Nicholas Carleton, Ph.D., is an Associate Professor of Psychology at the University of Regina. He has published more than 80 peer-reviewed journal articles and book chapters exploring the fundamental bases of anxiety and related disorders. He has completed more than 150 national and international conference presentations. He also serves as an active member of several national and international professional associations. He has completed clinical training with the Calgary Consortium, the Regina Qu’Appelle Health Regions, the University of Regina, and the Anxiety Treatment and Research Centre in Ontario.
Dr. Carleton has received several prestigious awards including most recently a 5-year Canadian Institutes of Health Research New Investigator Salary Award. He has also recently received a 5-year Canadian Institutes of Health Research Operating Grant to study modifying attentional biases as a treatment option for chronic pain. He has also been the recipient of the Outstanding Young Alumnus Crowning Achievement Award from the University of Regina Alumni Association, the Canadian Institutes of Health Research Brain Star Award, a Saskatchewan Health Research Foundation New Investigator Establishment Grant, and a Saskatchewan Health Research Foundation New Investigator Equipment Grant, the Canadian Association for Graduate Studies Distinguished Dissertation Award in Engineering, Medical Sciences, and Natural Sciences, and a Governor General’s Academic Gold Medal.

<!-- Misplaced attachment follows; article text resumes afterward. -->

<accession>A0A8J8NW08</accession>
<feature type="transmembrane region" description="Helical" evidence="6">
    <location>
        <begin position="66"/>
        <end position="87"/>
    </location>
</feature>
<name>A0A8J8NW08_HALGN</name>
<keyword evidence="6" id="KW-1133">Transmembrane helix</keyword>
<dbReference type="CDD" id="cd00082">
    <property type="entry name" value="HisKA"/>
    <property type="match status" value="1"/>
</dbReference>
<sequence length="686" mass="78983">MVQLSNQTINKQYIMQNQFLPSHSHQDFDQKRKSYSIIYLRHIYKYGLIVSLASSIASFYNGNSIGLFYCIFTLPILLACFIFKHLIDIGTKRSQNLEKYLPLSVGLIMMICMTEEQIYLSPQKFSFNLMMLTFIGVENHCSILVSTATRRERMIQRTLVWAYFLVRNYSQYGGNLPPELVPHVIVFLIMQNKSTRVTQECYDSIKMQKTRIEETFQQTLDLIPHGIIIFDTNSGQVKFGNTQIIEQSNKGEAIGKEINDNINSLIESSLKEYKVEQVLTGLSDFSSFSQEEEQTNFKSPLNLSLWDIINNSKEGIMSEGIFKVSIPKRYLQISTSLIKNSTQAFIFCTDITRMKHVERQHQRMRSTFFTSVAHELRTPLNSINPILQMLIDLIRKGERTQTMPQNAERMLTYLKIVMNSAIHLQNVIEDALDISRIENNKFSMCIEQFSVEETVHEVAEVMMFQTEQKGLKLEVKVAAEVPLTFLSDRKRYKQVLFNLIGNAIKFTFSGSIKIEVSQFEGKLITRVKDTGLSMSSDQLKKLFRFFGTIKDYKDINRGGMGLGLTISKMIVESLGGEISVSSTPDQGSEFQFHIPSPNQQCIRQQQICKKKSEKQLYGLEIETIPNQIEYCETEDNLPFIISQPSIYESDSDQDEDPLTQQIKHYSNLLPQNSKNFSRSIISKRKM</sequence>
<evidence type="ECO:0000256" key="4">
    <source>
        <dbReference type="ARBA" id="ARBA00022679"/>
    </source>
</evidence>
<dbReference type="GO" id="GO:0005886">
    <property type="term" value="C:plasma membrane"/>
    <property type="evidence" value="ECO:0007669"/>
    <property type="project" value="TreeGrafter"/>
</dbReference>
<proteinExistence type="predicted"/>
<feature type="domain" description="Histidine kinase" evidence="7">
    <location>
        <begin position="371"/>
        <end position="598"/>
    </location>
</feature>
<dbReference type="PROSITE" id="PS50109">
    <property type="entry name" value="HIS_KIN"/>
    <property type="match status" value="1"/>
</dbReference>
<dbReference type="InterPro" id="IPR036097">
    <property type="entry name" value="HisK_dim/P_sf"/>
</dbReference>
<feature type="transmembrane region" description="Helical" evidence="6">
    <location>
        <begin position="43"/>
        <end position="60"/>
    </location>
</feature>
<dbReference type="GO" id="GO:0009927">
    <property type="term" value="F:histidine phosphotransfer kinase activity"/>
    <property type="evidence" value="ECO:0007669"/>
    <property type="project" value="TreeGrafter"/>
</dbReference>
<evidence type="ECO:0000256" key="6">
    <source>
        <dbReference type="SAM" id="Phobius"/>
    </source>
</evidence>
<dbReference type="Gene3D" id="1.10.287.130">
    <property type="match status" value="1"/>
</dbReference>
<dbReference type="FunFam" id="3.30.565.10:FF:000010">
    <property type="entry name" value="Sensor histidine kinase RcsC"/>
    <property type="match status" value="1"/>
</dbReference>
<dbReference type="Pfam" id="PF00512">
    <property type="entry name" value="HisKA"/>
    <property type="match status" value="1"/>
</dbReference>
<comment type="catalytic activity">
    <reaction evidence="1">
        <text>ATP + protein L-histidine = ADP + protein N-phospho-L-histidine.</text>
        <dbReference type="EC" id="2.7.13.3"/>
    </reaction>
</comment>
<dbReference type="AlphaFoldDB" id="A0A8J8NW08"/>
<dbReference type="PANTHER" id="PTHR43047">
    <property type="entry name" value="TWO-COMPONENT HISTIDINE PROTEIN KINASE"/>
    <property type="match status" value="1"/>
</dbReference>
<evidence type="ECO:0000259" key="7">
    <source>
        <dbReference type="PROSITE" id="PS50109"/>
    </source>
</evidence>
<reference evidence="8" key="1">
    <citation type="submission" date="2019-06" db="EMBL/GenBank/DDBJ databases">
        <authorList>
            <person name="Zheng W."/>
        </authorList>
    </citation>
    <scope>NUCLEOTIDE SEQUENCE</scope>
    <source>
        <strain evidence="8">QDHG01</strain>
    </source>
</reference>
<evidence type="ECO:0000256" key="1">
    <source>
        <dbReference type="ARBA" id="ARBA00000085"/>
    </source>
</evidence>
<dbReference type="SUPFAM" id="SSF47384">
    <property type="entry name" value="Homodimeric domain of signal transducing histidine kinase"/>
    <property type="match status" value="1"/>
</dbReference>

Dr. Carleton is actively involved in clinical and experimental research, with his interests including the biopsychosocial measurement, assessment, and treatments of anxiety, mood, and somatic disorders, focusing on transdiagnostics, fundamental cognitions (i.e., lower-order factors such as intolerance of uncertainty), and shared emergent properties (i.e., higher-order factors such as extraversion). He enjoys teaching and supervision of undergraduate and graduate students, continues to work closely with the AIBL and Dr. Asmundson, and maintains a small private practice for adults who have anxiety and related disorders, particularly pain and posttraumatic stress.
For more information, please click here.